Over 60 percent of drivers in both services offered options to charge passengers’ phones. They were also very likely to allow passengers to play music through their car’s audio system. About a third of drivers from both companies provided complimentary water or drinks, more so than courtesy snacks or mints. Eighteen percent of Lyft drivers even went the extra mile and provided their passengers with nausea bags.
Getting into a car with a stranger can be uncomfortable, especially when awkward silence is the only sound during the entire trip. It may seem like the friendly thing to do, but less than half of drivers found it desirable to make small talk with their passengers.
If you’re a Chatty Cathy, you may have better luck if you find yourself a female driver. Forty-five percent of female drivers didn’t mind talking to passengers, compared to 40 percent of male drivers finding it desirable. The amount of talking wanted also may depend on the ride type. Luxury or premium drivers enjoyed small talk the most, whereas drivers of carpool rides were the least likely to find it desirable.
So who are these horror story passengers? Over half of drivers’ worst experiences were rides involving male passengers exclusively. Only 21 percent of drivers’ worst experiences involved women exclusively. But the gender of the driver didn’t influence these results. Both female and male drivers reported the same distribution when asked about the gender of the passengers involved in their worst experiences.
Arranging a ride through a ride-sharing service has never been easier -- a few clicks on an app and a car is usually waiting for you. But the responsibilities of a passenger don’t stop once the car is ordered. Being respectful of both the vehicle and driver is important -- for a high passenger rating and because it’s just the right thing to do. Self-driving cars aren’t fully upon us yet, so put yourself in the driver’s seat and remember the golden rule: Treat your driver how you would want to be treated. You may even earn five gold stars.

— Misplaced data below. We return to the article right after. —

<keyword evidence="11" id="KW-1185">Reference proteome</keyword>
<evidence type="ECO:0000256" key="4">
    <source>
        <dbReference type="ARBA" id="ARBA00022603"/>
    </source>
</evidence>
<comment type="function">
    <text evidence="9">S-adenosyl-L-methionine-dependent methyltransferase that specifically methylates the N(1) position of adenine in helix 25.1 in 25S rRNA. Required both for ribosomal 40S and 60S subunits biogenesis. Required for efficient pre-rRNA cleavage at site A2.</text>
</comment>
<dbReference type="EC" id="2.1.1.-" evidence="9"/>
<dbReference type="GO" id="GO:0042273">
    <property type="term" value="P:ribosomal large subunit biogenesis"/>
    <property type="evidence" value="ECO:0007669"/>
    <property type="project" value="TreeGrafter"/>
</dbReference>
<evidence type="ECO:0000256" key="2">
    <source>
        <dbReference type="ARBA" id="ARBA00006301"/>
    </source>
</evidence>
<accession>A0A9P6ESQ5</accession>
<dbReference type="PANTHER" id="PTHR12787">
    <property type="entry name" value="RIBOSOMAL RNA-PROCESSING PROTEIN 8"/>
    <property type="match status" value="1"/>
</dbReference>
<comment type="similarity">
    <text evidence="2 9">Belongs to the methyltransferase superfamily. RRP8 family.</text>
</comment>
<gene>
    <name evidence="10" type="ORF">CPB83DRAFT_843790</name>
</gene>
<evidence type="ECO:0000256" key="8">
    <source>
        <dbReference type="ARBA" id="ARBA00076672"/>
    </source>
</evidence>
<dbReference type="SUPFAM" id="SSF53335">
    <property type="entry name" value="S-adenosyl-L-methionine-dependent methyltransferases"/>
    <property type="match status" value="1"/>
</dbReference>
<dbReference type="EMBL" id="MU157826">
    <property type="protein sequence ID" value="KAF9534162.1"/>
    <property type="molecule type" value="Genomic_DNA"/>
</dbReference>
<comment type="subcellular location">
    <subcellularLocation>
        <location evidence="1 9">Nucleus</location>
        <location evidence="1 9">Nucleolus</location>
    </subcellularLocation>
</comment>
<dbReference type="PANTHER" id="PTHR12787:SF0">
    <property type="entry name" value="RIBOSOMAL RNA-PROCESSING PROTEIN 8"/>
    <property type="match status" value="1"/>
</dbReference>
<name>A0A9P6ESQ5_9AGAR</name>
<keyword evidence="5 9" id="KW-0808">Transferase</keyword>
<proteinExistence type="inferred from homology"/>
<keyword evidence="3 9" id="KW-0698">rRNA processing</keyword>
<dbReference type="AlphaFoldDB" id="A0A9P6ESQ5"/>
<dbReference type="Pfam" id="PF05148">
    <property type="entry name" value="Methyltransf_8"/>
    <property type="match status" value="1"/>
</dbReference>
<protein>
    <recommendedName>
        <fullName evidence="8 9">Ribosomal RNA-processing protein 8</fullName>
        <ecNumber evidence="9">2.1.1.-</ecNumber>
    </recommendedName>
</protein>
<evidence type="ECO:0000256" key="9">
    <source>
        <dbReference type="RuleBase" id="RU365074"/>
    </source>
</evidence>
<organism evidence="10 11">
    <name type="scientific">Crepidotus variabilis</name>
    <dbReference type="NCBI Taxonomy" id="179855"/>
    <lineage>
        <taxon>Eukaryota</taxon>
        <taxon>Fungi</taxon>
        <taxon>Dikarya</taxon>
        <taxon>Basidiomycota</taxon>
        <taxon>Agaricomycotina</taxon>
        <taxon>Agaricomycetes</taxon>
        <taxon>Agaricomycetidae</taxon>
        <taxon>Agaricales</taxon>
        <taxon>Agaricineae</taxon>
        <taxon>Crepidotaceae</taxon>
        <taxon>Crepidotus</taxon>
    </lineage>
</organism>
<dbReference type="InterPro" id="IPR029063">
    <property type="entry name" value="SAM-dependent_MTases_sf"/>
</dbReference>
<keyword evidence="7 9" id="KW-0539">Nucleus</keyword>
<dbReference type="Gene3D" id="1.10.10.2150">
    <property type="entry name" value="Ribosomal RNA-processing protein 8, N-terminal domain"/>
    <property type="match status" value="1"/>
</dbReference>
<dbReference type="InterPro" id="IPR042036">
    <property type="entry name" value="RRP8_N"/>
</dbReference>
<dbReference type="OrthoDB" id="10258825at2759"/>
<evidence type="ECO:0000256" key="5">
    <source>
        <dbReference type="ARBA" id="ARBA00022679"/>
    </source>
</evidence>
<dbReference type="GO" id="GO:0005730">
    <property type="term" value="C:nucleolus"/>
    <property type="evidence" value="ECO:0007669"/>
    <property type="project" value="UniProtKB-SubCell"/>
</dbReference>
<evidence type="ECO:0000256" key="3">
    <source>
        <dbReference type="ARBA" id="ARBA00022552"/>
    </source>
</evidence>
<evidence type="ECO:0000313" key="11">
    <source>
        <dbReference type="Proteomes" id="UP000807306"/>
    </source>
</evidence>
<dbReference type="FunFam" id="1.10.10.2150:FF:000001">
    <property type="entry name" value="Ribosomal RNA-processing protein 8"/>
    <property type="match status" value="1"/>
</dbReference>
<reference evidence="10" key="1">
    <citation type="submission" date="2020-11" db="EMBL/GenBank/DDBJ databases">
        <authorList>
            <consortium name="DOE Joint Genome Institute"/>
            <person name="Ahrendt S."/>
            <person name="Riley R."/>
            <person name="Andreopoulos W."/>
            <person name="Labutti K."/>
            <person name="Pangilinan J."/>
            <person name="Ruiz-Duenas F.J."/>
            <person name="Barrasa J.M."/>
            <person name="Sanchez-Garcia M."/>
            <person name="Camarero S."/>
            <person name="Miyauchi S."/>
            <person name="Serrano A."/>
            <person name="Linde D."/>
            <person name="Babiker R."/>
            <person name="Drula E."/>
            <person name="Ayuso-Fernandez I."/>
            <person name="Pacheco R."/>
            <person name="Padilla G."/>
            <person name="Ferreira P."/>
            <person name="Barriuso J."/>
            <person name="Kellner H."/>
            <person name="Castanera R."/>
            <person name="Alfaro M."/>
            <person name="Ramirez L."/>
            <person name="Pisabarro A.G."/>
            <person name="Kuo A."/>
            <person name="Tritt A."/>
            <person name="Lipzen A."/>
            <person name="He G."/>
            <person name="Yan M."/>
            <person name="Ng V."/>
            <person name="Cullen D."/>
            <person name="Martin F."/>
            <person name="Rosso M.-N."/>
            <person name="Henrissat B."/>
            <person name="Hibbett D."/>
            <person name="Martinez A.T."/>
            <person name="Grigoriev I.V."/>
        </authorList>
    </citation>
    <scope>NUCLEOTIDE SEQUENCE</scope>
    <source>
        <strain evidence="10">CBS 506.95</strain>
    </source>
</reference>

We collected 498 respondents who had currently or previously driven for a ride-sharing service. About sixty-three percent of participants were men, 37 percent were women, and less than 1 percent identified as a gender not listed in our survey. Participants ranged in age from 18 to 63, with a mean of 31 and a standard deviation of 7.8. The average duration for which respondents had been employed by a ride-sharing service was eight months.
The data we are presenting rely on self-reporting. No statistical testing was performed, so the claims listed above are based on means alone. As such, this content is exploratory. The sample size of ride-sharing drivers was 498 people. It is possible that with more participants, we could have gained more insight into this population. The average threshold at which a driver declined a ride due to a passenger’s rating was limited to states with 15 or more respondents.